a black jesus
Sometimes, on a really great day, I find myself inspired by my kids. I’m not one of those idealist TFA-ers who thinks my kids are all incredible, insightful and mature young adults who constantly come up with this amazing views on life and the world. A lot of days, my kids are just kids. They sneeze without covering their mouths. They don’t do their homework. They start fights in the cafeteria. They disappoint me.
But today was different.
About two weeks ago, I got a new student, S. He just returned to our school after living in Arkansas for the past year. His parents both went to my school, as did all his aunts and uncles. Pretty crazy to think about with such a transient student population. S is a little person, the only one in our school, which I imagine creates its own set of issues for him. Kids in my school can be incredibly vicious and cruel to one another and I would hate to imagine what they say to him in the hallways.
About three days ago, I got another new student in my class, A, who was moved into my room after continually causing problems in his LA class. His regular teachers is out on maternity leave, so her classes have had a revolving door of subs. I could tell stories of what I have seen and heard happen in that classroom under the supervision of various subs, but it is almost time to go to sleep and I don’t want to get myself agitated before I try to fall asleep. But, I will say this. I have seen those kids be all but abandoned in that room and the education they are receiving in the absence of their teacher can only be described as horrific. More on this another day.
Anyways, A is in my class in attempt to get him under control and out of the hair of administration, who has to deal with him on an almost daily basis due to his disruptive behavior. Today, on his third day in my class, one of my other students, R, was telling me about how he had seen a movie over the weekend. “Yeah, it even had a black Jesus!” he said. R was simply retelling a part of the story to me when A stands up and says, “That’s racist!”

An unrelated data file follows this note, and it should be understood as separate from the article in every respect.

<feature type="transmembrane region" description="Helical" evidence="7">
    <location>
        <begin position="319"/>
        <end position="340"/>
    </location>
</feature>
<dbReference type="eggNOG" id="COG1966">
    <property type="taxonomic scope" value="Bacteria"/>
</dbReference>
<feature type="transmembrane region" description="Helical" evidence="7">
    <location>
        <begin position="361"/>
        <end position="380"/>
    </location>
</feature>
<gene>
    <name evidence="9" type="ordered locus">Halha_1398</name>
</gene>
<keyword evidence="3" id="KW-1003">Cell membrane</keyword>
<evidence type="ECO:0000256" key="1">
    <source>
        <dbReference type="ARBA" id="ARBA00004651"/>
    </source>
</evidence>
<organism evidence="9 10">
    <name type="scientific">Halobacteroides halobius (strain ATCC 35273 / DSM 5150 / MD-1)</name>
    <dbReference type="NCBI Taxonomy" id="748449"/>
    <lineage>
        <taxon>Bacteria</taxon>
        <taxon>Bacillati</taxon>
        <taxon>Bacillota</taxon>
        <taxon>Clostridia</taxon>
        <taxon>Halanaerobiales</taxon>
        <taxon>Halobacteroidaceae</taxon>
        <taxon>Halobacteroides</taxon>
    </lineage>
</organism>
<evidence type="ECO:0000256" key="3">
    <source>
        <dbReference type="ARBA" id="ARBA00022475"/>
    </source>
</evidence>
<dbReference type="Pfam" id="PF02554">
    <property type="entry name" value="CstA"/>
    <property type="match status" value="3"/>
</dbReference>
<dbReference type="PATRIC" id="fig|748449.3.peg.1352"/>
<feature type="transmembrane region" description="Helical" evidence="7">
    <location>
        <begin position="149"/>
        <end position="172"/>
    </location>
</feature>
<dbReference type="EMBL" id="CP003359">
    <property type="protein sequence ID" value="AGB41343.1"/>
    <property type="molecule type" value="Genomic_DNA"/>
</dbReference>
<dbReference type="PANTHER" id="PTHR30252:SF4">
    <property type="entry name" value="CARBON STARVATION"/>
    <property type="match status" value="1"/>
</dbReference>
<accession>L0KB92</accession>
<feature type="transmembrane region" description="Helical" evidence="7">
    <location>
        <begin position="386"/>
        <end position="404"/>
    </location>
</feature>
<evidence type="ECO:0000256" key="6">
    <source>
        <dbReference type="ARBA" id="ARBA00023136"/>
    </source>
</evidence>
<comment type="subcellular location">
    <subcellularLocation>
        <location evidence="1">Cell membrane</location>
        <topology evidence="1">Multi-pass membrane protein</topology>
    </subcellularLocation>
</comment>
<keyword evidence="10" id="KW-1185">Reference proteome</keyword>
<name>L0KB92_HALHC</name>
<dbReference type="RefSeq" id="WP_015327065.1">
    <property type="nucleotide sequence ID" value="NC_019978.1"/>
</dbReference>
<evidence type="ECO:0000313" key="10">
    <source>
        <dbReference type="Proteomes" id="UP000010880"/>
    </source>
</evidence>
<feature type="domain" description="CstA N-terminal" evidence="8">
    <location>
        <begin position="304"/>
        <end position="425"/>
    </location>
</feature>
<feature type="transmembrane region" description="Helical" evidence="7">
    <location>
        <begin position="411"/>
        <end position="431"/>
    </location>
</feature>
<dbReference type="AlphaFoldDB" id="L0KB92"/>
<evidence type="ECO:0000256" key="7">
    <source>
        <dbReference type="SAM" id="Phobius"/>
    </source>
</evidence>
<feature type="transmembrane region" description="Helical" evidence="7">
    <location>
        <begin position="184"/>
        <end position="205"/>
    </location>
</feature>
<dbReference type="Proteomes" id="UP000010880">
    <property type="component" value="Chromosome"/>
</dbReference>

Now, nothing that R was saying was racist whatsoever. But, being a 13 year old boy, it was clear that he was embarrassed for being called out. Moments like these are obviously opportunities to engage my kids in some important conversations about the world we live in and I was certainly not going to let this moment pass without addressing what A had said.
Before I could even ask A why he had said what he did, S spoke up and said, “That’s not racist. And when you say things like that, it makes you sound ignorant. Don’t make such a fool of yourself.”
I didn’t know what to say. I was silent. And it wasn’t just me. Every other student in my class stopped talking, turning their attention to S. After seeing that what he said had elicited a reaction, he shrugged and said, “I don’t appreciate when people use terms like that when they aren’t right. R isn’t being racist, he’s just talking about a movie. A clearly just doesn’t know what that word means.”
After a few seconds, my kids all turned back to their work and quickly forgot what S had said. But I was still processing what S had just said. First, it was shows an incredibly mature thought process on his part to come to that conclusion. And how courageous of S to put himself out there and say what he thinks. I don’t think any of my other students could have articulated themselves in such a mature way and think so little of it.
It is hard to put into words now that deep sense of pride I had in S for saying what he did, but I truly believe it was one of the most meaningful moments of my teaching career thus far. I don’t think all my kids are prophets or poets, but I do believe, on a really great day, that they have the power to change people. I believe that because I know that today, S made a lasting impression on me, one that I will carry with me for many years to come.